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Parker v. John Moriarty & Associates

United States District Court, District of Columbia

December 21, 2016

JOHNNIE PARKER, et al., Plaintiffs,
v.
JOHN MORIARTY & ASSOCIATES, Defendant/Third Party Plaintiff,
v.
STRITTMATTER METRO, LLC, Third Party Defendant/Fourth Party Plaintiff,
v.
ENVIRONMENTAL CONSULTANTS AND CONTRACTORS, INC., Fourth Party Defendant.

          MEMORANDUM OPINION

          COLLEEN KOLLAR-KOTELLY United States District Judge.

         On December 2, 2016, the Court issued an [62] Order and accompanying [63] Memorandum Opinion denying both the [46] Motion to Intervene and the [61] Motion to Retain Right of Party to Intervene filed by Deborah Khalil-Ambrozou (“Movant”), Plaintiff Johnnie Parker's mother. Presently before the Court is Movant's [68] Motion to Reverse 62 Order Denying Ms. Khalil-Ambrozou's 46 Motion to Intervene and Ms. Khalil-Ambrozou's 61 Motion to Retain Right of Party to Intervene and Redress, which the Court shall construe as a motion for reconsideration of its Order denying Movant's request to intervene in the instant action pursuant to Federal Rule of Civil Procedure 54(b).[1] The Court has carefully considered Movant's motion and concludes that Movant has provided no basis for the Court to alter or amend its decision to deny her request to intervene.[2]

         Federal Rule of Civil Procedure 54(b) provides that “any order . . . that adjudicates fewer than all the claims or the rights and liabilities of fewer than all the parties . . . may be revised at any time before the entry of a judgment adjudicating all the claims and all the parties' rights and liabilities.” Fed. R. Civ. Pro. 54(b). “The Court has broad discretion to hear a motion for reconsideration brought under Rule 54(b).” Flythe v. D.C., 4 F.Supp.3d 216, 218 (D.D.C. 2014) (quoting Isse v. Am. Univ., 544 F.Supp.2d 25, 29 (D.D.C. 2008)). “[T]his jurisdiction has established that reconsideration is appropriate ‘as justice requires.'” Lyles v. District of Columbia, 65 F.Supp.3d 181, 188 (D.D.C. 2014) (quoting Cobell v. Norton, 355 F.Supp.2d 531, 539 (D.D.C. 2005)). In general, “a court will grant a motion for reconsideration of an interlocutory order only when the movant demonstrates: (1) an intervening change in the law; (2) the discovery of new evidence not previously available; or (3) a clear error in the first order.” Stewart v. Panetta, 826 F.Supp.2d 176, 177 (D.D.C. 2011) (quoting Zeigler v. Potter, 555 F.Supp.2d 126, 129 (D.D.C. 2008)).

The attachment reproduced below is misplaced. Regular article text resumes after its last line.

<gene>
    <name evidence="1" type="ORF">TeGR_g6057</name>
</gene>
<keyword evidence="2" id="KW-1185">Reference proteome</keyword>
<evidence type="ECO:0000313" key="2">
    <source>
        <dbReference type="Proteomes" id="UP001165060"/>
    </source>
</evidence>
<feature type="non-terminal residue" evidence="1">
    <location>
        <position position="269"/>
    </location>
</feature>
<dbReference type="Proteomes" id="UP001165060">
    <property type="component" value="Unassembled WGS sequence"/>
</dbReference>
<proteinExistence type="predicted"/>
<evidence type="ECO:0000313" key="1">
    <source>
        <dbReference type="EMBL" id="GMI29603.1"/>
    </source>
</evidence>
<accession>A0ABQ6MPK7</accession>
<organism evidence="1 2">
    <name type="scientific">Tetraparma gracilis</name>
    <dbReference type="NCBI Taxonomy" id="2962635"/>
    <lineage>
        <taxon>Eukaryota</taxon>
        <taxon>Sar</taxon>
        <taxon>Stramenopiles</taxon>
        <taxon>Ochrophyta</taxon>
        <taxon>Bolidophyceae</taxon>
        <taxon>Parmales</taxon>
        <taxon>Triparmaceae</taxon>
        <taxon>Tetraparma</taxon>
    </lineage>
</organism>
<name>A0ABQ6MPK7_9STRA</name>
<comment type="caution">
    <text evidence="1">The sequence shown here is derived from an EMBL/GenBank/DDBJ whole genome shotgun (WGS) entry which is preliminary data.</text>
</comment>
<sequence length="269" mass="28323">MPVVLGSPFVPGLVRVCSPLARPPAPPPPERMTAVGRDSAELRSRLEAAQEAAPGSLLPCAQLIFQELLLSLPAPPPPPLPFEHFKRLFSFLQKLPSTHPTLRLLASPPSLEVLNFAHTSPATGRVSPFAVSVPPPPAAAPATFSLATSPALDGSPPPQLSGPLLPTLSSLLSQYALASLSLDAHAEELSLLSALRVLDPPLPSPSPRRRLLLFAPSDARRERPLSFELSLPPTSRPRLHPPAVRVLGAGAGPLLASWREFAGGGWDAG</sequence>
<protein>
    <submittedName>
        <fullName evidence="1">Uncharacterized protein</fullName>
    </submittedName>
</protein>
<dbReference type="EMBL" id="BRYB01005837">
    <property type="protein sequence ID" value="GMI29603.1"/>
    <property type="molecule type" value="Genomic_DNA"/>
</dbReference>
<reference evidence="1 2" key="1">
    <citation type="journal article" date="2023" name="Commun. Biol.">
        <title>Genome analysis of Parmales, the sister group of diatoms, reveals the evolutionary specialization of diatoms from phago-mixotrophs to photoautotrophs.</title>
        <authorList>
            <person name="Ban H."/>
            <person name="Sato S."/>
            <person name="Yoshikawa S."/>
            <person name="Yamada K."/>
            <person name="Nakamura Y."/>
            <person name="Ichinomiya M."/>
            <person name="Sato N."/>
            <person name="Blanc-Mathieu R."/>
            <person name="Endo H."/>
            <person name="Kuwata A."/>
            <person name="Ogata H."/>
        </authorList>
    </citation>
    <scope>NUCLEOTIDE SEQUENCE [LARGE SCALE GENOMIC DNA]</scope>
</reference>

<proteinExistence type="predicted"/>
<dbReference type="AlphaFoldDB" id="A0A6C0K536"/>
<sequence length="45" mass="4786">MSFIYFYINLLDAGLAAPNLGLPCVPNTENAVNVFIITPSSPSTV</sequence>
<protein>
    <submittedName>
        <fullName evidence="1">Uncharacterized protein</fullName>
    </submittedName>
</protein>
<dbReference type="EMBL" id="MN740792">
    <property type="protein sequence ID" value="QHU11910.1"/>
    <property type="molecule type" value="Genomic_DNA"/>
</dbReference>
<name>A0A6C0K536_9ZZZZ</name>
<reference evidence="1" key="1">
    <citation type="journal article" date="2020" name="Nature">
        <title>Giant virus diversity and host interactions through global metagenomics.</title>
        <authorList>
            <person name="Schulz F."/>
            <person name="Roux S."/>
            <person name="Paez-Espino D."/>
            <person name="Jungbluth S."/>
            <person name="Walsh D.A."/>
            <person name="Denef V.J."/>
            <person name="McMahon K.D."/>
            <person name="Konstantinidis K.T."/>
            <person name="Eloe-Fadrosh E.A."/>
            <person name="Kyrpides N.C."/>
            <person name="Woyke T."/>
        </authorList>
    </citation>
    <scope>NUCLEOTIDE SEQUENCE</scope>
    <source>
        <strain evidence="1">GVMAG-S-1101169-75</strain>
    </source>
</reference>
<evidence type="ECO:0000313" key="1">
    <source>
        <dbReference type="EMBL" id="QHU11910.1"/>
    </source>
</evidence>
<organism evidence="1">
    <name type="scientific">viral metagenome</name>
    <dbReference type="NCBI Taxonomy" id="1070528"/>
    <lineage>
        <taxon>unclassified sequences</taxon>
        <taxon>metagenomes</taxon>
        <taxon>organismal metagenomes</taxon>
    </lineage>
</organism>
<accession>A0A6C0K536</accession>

As the Court explained in its earlier opinion, “Movant's asserted injury aris[es] out of the altercation at her house and the court-ordered evaluation in 2016, and Plaintiff Parker's claims aris[e] out of an alleged injury that he incurred while working as subcontractor on a construction site in 2014.” Mem. Op. (Dec. 2, 2016), at 6-7, ECF No. [63]. In reaching its decision, the Court considered whether Movant may intervene as of right in this action pursuant to Rule 24(a) or, alternatively, whether the Court should grant her permissive intervention pursuant to Rule 24(b). Ultimately, the Court held that Movant failed to demonstrate Article III and prudential standing as required to intervene as of right in this matter. Moreover, the Court found that Movant had not asserted a claim that shares a common question of law or fact such that permissive intervention would be warranted and found that permitting intervention would cause undue delay. Here, Movant has raised no new grounds to demonstrate that her request to intervene should be granted. As such, the Court shall DENY Movant's [69] Motion to Reverse 62 Order Denying Ms. Khalil-Ambrozou's 46 Motion to Intervene and Ms. Khalil-Ambrozou's 61 Motion to Retain Right of Party to Intervene and Redress, for the foregoing reasons, as well as the reasons stated in the [63] Memorandum Opinion issued in this case on December 2, 2016, which the Court fully INCORPORATES and makes part of this Memorandum Opinion.

         An appropriate Order accompanies this Memorandum Opinion.

---------

Notes:

[1] While Movant does not set forth the authority under which she seeks for the Court to reconsider its ruling, the Court is mindful of its “obligation to construe pro se filings liberally.” Toolasprashad v. Bur. of Prisons, 286 F.3d 576, 583 (D.C. Cir. 2002). Here, the Court construes this as a motion brought pursuant to Rule 54(b) because the Court has not yet entered a final judgment on all pending claims in this action.

[2] In an exercise of its discretion, the Court finds that holding oral argument would not be of assistance in rendering its ...


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